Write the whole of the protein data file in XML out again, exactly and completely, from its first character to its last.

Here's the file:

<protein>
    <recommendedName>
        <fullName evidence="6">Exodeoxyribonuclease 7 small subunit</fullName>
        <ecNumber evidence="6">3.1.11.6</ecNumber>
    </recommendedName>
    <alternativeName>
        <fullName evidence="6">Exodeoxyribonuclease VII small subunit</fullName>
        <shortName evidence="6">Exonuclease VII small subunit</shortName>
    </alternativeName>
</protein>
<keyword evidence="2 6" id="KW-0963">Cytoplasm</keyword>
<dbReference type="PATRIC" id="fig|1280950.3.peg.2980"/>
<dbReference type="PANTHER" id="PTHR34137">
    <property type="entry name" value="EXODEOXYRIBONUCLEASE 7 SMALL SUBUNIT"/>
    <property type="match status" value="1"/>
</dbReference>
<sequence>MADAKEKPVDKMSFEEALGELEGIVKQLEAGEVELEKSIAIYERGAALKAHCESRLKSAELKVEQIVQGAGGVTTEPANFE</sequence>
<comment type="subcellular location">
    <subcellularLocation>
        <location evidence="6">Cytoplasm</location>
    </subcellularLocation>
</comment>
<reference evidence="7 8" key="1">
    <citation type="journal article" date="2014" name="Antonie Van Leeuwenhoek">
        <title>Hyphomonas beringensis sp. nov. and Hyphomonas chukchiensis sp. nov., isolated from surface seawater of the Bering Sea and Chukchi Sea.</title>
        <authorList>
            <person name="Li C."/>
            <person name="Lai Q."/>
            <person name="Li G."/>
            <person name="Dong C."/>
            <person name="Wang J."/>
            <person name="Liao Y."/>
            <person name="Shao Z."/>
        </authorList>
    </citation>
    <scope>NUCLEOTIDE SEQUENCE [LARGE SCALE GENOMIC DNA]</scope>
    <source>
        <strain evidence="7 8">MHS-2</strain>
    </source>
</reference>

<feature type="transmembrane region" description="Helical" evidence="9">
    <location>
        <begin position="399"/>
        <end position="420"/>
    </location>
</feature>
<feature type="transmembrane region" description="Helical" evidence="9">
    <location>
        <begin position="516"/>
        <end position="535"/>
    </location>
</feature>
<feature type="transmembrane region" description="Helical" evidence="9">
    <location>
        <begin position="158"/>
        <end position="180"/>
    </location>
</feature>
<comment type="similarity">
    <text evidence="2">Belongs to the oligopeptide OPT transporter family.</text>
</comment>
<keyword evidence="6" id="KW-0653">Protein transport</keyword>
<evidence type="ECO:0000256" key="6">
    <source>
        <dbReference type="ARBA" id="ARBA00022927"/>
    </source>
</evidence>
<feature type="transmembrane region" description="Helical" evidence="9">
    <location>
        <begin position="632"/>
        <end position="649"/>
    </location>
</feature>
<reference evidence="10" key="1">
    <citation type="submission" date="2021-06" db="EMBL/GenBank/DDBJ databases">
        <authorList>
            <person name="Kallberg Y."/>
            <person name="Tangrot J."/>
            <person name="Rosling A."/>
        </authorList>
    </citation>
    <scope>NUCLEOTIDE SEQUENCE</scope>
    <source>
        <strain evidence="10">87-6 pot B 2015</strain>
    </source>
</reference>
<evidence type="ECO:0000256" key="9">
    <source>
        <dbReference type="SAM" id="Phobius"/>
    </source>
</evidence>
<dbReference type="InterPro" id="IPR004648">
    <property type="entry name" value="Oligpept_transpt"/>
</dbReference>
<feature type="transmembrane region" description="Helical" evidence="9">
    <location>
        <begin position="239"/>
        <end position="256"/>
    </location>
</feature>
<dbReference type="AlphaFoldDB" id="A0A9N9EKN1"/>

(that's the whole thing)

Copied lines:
<protein>
    <recommendedName>
        <fullName evidence="6">Exodeoxyribonuclease 7 small subunit</fullName>
        <ecNumber evidence="6">3.1.11.6</ecNumber>
    </recommendedName>
    <alternativeName>
        <fullName evidence="6">Exodeoxyribonuclease VII small subunit</fullName>
        <shortName evidence="6">Exonuclease VII small subunit</shortName>
    </alternativeName>
</protein>
<keyword evidence="2 6" id="KW-0963">Cytoplasm</keyword>
<dbReference type="PATRIC" id="fig|1280950.3.peg.2980"/>
<dbReference type="PANTHER" id="PTHR34137">
    <property type="entry name" value="EXODEOXYRIBONUCLEASE 7 SMALL SUBUNIT"/>
    <property type="match status" value="1"/>
</dbReference>
<sequence>MADAKEKPVDKMSFEEALGELEGIVKQLEAGEVELEKSIAIYERGAALKAHCESRLKSAELKVEQIVQGAGGVTTEPANFE</sequence>
<comment type="subcellular location">
    <subcellularLocation>
        <location evidence="6">Cytoplasm</location>
    </subcellularLocation>
</comment>
<reference evidence="7 8" key="1">
    <citation type="journal article" date="2014" name="Antonie Van Leeuwenhoek">
        <title>Hyphomonas beringensis sp. nov. and Hyphomonas chukchiensis sp. nov., isolated from surface seawater of the Bering Sea and Chukchi Sea.</title>
        <authorList>
            <person name="Li C."/>
            <person name="Lai Q."/>
            <person name="Li G."/>
            <person name="Dong C."/>
            <person name="Wang J."/>
            <person name="Liao Y."/>
            <person name="Shao Z."/>
        </authorList>
    </citation>
    <scope>NUCLEOTIDE SEQUENCE [LARGE SCALE GENOMIC DNA]</scope>
    <source>
        <strain evidence="7 8">MHS-2</strain>
    </source>
</reference>

<feature type="transmembrane region" description="Helical" evidence="9">
    <location>
        <begin position="399"/>
        <end position="420"/>
    </location>
</feature>
<feature type="transmembrane region" description="Helical" evidence="9">
    <location>
        <begin position="516"/>
        <end position="535"/>
    </location>
</feature>
<feature type="transmembrane region" description="Helical" evidence="9">
    <location>
        <begin position="158"/>
        <end position="180"/>
    </location>
</feature>
<comment type="similarity">
    <text evidence="2">Belongs to the oligopeptide OPT transporter family.</text>
</comment>
<keyword evidence="6" id="KW-0653">Protein transport</keyword>
<evidence type="ECO:0000256" key="6">
    <source>
        <dbReference type="ARBA" id="ARBA00022927"/>
    </source>
</evidence>
<feature type="transmembrane region" description="Helical" evidence="9">
    <location>
        <begin position="632"/>
        <end position="649"/>
    </location>
</feature>
<reference evidence="10" key="1">
    <citation type="submission" date="2021-06" db="EMBL/GenBank/DDBJ databases">
        <authorList>
            <person name="Kallberg Y."/>
            <person name="Tangrot J."/>
            <person name="Rosling A."/>
        </authorList>
    </citation>
    <scope>NUCLEOTIDE SEQUENCE</scope>
    <source>
        <strain evidence="10">87-6 pot B 2015</strain>
    </source>
</reference>
<evidence type="ECO:0000256" key="9">
    <source>
        <dbReference type="SAM" id="Phobius"/>
    </source>
</evidence>
<dbReference type="InterPro" id="IPR004648">
    <property type="entry name" value="Oligpept_transpt"/>
</dbReference>
<feature type="transmembrane region" description="Helical" evidence="9">
    <location>
        <begin position="239"/>
        <end position="256"/>
    </location>
</feature>
<dbReference type="AlphaFoldDB" id="A0A9N9EKN1"/>